Interesting, and thanks - I've not come across SSM before. A lot of what (how) I do comes from McKinsey and the management consulting world. One book that covers a lot of the non-technical aspects  that I've gotten a lot of use from, is Designing Solutions for Your Business Problems (http://www.amazon.co.uk/dp/0787967653). There's a lot that book doesn't cover though , so thanks again for mentioning SSM.
 Understanding the current environment (includes policital landscape), setting objectives, building relationships, establishing scope, and so on.
 That book focuses on solving business problems. That's close to using technology to solve business problems, but not quite the same thing. The book also doesn't cover things like conflict management or negotiation, both of which I think are part of the core skills a good architect needs.
Re: social skill and credibility
There are many things you can do. Start by talking to the manager informally about the impact of his/her non-committal (if you can't quantify the impact, quantify it). If that fails, try email, which offers a paper trail. If that fails, informally sound out other stakeholders to see if there's a reason you're missing. If that fails, raise the manager's lack of commitment as a risk. If that fails, make it an issue, stop the project, and let all stakeholders know why, providing a log of events.
Try harder. Saying other people are stopping you is a cop-out.
There are tools.
It starts with the architect getting off his arse and speaking to people. Across the business, and up and down the management chain. Assuming you know what the end game is (SMART goal/objective), you can start on scope. And that's the difficult part done.
The problem as I encounter it is that architects withdraw into a technical bubble, rather than working on their consulting skills (applies as much in-house as to vendors).
Your architect needs the social skill and credibility you speak of. That means navigating a cultural and political minefield, managing stakeholders, risk, and solving business problems.
 Risk is one of my favourite interview subjects. Identifying risk is but the first step. And it doesn't stop with mitigation. The most common downfall of managing IT risk (based on over 20 years in IT) is that when stuff goes wrong (something always does), is that there's a mitigation plan which might, if done right, reduce probability, but the contingency is always left out. And that's what you need when the risk becomes an issue.
so if I don't like it
I can't sell it on? Really? They're not offering a try-before-you-buy, and there's no word on returns.
You could do all that...
...or you could, as an architect, assume some initiative and -
1. Start by creating and sharing a common vocabulary and approach to a problem.
2. If your approach is outside the box, don't forget to understand the box. Politics and culture, you know?
3. Create an objective for your project that's realistic and measurable.
4. Design your solution.
 Replacing an ageing system with a new one is not an objective. Improving performance by 10% is an objective.
 Worth remembering that your first idea is never the best idea. All it has going for it is being your first idea. When considering other options don't create straw men to support your first idea.
Re: Nokia fan
My experiences don't quite match yours, so each to their own I guess. That said, warranty issues like you describe wouldn't put me off. I have a 920 because -
a). It's built like a battleship (easily endures the rather violent attentions of my 14-m/o son).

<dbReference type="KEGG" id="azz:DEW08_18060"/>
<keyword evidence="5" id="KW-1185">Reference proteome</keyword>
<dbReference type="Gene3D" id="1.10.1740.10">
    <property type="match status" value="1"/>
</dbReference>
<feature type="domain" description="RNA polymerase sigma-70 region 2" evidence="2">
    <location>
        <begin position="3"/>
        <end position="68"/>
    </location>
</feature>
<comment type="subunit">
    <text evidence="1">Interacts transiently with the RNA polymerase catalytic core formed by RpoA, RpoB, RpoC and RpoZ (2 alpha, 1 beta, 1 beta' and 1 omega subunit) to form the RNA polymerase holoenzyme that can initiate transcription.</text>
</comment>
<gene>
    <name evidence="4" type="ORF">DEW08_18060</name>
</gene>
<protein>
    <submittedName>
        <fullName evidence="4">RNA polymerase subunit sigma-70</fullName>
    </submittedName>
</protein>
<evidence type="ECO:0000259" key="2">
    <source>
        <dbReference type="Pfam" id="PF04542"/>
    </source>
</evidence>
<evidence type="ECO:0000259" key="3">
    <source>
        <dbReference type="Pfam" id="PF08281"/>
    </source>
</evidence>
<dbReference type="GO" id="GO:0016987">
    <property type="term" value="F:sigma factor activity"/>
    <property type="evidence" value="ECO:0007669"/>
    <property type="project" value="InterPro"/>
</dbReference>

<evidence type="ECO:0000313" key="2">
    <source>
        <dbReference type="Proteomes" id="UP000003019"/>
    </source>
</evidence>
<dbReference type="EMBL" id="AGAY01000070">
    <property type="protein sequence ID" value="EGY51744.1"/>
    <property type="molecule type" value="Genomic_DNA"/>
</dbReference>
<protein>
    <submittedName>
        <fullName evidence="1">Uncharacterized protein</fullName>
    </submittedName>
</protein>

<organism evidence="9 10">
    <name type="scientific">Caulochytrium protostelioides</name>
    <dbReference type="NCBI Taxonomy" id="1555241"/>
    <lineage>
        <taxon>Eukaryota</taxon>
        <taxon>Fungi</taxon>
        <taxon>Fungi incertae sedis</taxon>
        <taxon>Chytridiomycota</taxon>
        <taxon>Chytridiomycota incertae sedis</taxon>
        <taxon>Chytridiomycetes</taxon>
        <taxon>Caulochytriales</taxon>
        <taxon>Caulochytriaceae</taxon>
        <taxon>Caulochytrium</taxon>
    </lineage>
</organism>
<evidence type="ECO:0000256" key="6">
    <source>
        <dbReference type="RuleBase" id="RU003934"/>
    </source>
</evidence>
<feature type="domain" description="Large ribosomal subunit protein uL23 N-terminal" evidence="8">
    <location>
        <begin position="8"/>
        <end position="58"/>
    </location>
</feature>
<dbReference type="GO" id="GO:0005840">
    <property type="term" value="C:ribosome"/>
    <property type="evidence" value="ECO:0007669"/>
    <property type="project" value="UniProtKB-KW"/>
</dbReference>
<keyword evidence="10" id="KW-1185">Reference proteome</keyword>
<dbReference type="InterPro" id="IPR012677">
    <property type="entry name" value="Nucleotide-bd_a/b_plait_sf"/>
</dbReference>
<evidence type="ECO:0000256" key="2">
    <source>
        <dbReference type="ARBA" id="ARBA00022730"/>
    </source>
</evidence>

b). The camera really IS that good.
c). I travel in some pretty remote places, so reliably doing offline maps is a must.
I have a Zune Pass, so I don't need an SD card slot. Many have complained that the phone is too heavy. Not sure what the implication of that is, really, because I carry it around with me as easily as I do my iPhone 5 (work phone).
Last, I also had the E90. I loved it. It didn't have a ton of apps, but those it had were better than many of the apps available today. HandySafe is still my usability benchmark for secure storage on a phone. And Nokia Profiles is the only thing I bleat about when I'm asked what Windows Phone is missing.
I've gone through all of them, starting with the 9110. I've had all the Communicators, the N900, Lumia 800 and now the Lumia 920. Barring an event of Enron proportions, or a security or privacy fail of Sony proportions, I will only consider Nokia.
Used to be a member of IASA, and found them to be much like TOGAF - a scapegoat for those that... can't.
The architects that have the biggest voice at the IASA events I've been to are the sponsors, or architects in niche environments that have zip-all to contribute to my ability as an architect, because their compliance-based world doesn't understand my preference for a risk-based approach.
The single thing that resulted in me not renewing my membership was that when I asked around, nobody could give me a basic, unambiguous definition of not only architecture, but also the role of the application architect, solution architect, or enterprise architect.
Sites like Bredemeyer.com, and freely available resources like Microsoft's Infrastructure Planning and Design series on TechNet, or MSDN have ben much more helpful to me.
The other thing I found IASA to gloss over are the people skills an architect needs - conflict, risk and stakeholder management, influence and leadership skills, strategic thinking, and so on.
Re: Still get some income
@dotdavid - It was set to 3G only. EE tells me that's the only way I can roam outside the UK on non-4G networks (I have a 4G Lumia 920).
Re: Still get some income
It is already happening. And much broader than just VOIP. I was in Cape Town last month where I consistently got a full 3G signal on my EE UK phone. As soon as I used a data connection (be that email, browser or a data call from an app) the signal (and speed) dropped to EDGE. I asked around, and it's accepted practice down there, not just for foreigners roaming.
No, I didn't.